VR Therapies ‘Swim With Dolphins’ Experience Nabs PETA Award

For Immediate Release:

16 June 2020


Jennifer White +44 (0) 20 7837 6327, ext 222; [email protected]

VR Therapies ‘Swim With Dolphins’ Experience Nabs PETA Award

Northampton Company’s Immersive Technology Upends Cruel and Exploitative Wild-Animal Tourism

Northampton – For designing a new interactive experience that helps those with special needs and encourages people never to swim with captive dolphins or visit aquariums and marine parks, VR Therapies has won a PETA Proggy Award. With the awards (“Proggy” is for “progress”), the group recognises animal-friendly achievements in commerce and culture.

The photo of VR Therapies founder Rebecca Gill with the award is also available here.

The award-winning “Swimming With Dolphins” experience uses 360-degree virtual reality to put users – who are immersed in a hydrotherapy pool – in the majestic presence of a . Through the advanced technology, users can entice the computer-generated ‘animals’ to play with them – without harming any real animals.

“VR Therapies knows that dolphins are sensitive, highly intelligent animals who belong in the open ocean, not imprisoned in a tank or forced to interact with humans in contained waters,” says PETA Director Elisa Allen. “PETA is recognising this visionary company for offering an exciting and educational virtual reality experience that doesn’t exploit animals.”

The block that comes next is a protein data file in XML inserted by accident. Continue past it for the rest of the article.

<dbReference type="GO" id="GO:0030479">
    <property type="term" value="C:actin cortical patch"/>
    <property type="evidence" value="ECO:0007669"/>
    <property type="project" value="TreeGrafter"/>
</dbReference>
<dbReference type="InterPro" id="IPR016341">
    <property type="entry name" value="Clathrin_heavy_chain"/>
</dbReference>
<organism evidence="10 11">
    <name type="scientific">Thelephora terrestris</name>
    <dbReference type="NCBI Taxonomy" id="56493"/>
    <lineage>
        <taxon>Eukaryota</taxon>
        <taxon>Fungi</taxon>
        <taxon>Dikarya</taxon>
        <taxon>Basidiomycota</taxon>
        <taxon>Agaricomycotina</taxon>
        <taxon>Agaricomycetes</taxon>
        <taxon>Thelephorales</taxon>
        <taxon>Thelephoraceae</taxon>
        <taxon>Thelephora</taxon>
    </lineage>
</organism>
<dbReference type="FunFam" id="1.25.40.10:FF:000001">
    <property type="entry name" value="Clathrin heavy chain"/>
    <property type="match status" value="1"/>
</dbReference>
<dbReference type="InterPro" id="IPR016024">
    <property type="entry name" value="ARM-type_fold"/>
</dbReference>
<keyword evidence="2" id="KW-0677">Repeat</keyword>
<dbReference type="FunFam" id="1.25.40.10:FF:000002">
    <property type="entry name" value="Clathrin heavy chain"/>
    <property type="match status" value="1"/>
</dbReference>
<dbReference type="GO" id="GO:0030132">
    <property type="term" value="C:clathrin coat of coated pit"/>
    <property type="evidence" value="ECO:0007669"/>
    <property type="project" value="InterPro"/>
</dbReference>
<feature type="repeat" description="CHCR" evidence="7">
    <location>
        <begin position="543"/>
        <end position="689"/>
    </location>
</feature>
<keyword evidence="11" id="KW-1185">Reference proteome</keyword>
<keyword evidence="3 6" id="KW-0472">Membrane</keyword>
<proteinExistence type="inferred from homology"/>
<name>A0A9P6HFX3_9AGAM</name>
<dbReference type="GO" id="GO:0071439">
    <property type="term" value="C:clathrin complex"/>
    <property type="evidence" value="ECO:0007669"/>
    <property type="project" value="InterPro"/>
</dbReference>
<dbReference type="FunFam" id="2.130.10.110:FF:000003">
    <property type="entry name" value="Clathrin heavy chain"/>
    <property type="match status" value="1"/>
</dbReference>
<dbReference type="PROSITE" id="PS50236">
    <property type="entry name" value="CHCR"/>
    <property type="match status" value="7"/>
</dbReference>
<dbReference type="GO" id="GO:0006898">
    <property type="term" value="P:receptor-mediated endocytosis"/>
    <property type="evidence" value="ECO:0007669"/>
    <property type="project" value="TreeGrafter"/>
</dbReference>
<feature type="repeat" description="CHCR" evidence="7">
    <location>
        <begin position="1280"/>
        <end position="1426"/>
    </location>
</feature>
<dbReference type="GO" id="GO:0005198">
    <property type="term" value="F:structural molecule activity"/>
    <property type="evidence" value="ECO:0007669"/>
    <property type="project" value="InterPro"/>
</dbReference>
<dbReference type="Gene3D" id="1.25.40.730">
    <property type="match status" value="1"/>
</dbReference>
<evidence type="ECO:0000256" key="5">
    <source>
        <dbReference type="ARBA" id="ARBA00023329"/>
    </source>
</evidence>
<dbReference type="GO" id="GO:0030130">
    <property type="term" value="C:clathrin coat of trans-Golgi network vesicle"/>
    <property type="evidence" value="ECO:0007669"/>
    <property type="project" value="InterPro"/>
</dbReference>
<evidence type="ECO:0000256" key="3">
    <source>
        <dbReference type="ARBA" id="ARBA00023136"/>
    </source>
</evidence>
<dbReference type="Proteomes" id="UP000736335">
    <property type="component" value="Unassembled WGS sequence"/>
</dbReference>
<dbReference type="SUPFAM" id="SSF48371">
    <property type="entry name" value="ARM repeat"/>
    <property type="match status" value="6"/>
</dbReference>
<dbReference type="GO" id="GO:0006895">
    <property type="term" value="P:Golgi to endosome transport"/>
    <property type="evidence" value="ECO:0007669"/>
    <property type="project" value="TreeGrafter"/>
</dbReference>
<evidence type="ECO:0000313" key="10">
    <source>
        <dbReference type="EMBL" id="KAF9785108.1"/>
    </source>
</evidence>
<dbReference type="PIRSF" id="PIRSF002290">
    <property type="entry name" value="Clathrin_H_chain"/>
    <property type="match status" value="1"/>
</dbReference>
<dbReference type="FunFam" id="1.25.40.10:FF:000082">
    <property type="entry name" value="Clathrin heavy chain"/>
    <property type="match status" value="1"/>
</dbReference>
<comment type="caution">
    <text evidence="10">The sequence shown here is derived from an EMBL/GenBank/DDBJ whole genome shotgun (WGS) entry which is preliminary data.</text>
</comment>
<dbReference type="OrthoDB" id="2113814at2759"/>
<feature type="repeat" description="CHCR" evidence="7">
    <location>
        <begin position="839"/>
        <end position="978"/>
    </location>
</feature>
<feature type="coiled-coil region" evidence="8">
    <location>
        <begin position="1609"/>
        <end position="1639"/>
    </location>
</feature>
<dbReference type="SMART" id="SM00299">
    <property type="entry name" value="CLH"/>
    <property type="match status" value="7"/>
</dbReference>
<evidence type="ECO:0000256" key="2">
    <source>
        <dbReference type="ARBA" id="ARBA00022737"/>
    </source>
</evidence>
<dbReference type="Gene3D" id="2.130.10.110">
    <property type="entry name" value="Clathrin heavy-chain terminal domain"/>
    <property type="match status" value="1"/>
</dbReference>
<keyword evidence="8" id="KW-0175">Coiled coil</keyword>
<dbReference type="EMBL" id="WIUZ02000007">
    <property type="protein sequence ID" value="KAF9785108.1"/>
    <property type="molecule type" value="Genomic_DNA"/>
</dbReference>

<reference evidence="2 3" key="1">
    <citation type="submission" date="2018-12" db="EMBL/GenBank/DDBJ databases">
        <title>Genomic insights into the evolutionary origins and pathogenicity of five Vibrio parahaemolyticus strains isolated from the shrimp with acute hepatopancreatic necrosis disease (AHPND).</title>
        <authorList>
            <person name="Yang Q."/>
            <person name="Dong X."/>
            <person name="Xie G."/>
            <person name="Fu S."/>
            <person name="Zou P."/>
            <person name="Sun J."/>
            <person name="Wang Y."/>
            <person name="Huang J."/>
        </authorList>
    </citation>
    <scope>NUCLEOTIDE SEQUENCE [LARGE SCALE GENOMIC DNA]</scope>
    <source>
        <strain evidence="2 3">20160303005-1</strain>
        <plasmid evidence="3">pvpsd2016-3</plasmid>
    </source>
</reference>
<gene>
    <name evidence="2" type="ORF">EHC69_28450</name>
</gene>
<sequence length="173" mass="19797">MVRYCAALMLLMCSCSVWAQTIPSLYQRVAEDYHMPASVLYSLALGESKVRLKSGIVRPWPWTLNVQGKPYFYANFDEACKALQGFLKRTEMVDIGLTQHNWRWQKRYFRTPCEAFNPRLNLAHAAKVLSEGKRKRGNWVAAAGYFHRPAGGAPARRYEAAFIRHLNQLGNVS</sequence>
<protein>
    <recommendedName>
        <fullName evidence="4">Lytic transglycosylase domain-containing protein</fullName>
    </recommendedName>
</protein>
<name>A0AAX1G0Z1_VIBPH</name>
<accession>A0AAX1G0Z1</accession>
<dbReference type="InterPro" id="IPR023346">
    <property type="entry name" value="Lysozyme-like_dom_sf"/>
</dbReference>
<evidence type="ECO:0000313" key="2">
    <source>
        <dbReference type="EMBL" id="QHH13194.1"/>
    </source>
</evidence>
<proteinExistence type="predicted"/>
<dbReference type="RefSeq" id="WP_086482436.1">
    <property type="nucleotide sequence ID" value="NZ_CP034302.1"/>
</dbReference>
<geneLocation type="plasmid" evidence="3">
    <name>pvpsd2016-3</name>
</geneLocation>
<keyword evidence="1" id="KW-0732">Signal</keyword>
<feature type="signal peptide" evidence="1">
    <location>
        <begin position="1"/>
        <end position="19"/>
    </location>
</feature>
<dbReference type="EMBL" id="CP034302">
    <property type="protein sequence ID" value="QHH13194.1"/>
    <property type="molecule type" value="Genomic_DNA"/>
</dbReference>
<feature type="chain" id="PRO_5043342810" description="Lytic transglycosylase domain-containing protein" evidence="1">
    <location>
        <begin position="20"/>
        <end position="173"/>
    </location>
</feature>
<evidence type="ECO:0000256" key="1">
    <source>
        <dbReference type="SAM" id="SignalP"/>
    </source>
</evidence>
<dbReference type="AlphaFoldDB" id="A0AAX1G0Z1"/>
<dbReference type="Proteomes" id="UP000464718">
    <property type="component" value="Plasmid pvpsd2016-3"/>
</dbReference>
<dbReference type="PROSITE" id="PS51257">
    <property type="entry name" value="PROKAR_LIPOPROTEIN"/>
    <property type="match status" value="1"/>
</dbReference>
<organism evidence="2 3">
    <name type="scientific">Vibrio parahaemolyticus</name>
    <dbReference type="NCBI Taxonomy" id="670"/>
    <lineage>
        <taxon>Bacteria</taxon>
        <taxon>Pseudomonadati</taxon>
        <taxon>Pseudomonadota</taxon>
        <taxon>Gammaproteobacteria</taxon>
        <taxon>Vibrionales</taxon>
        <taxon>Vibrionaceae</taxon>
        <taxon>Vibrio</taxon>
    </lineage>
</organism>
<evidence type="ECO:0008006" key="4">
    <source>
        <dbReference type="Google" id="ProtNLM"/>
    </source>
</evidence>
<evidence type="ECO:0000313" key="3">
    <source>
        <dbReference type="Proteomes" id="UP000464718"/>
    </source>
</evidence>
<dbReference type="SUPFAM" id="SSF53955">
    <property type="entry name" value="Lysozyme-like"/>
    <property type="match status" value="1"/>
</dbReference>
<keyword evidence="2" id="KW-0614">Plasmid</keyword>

“As a learning disability nurse, my passion is bringing innovative therapeutic experiences to those who need them the most,” says Gill. “By using virtual reality instead of imprisoned animals, we can help prevent dolphins from being kept in captivity, conserve their natural habitats, and raise awareness of the plight of captive marine mammals.”

In the open ocean, dolphins swim up to 50 miles a day alongside their families and communicate over vast distances by sonar. In marine parks, they’re forced to perform in pools filled with chemically treated water. Their sonar bounces off the walls, causing depression, ulcers, and early death.

The public is against imprisoning cetaceans for entertainment. A customer survey by Virgin Holidays found that 92% of respondents “prefer to see animals in their natural habitat” rather than in captivity.

Nevertheless, SeaWorld continues to imprison dolphins, orcas, and other far-ranging marine mammals in tiny tanks and force them to perform sea-circus tricks for visitors – which is why PETA is pushing TUI to join British Airways Holidays, Virgin Holidays, Booking.com, and scores of other companies in refusing to promote SeaWorld or other marine parks.

PETA – whose motto reads, in part, that “animals are not ours to use for entertainment” and which opposes speciesism, a human-supremacist worldview – previously gave a Proggy Award to virtual reality education start-up Curiscope for its “Great White Shark” experience.

For more information, please visit PETA.org.uk.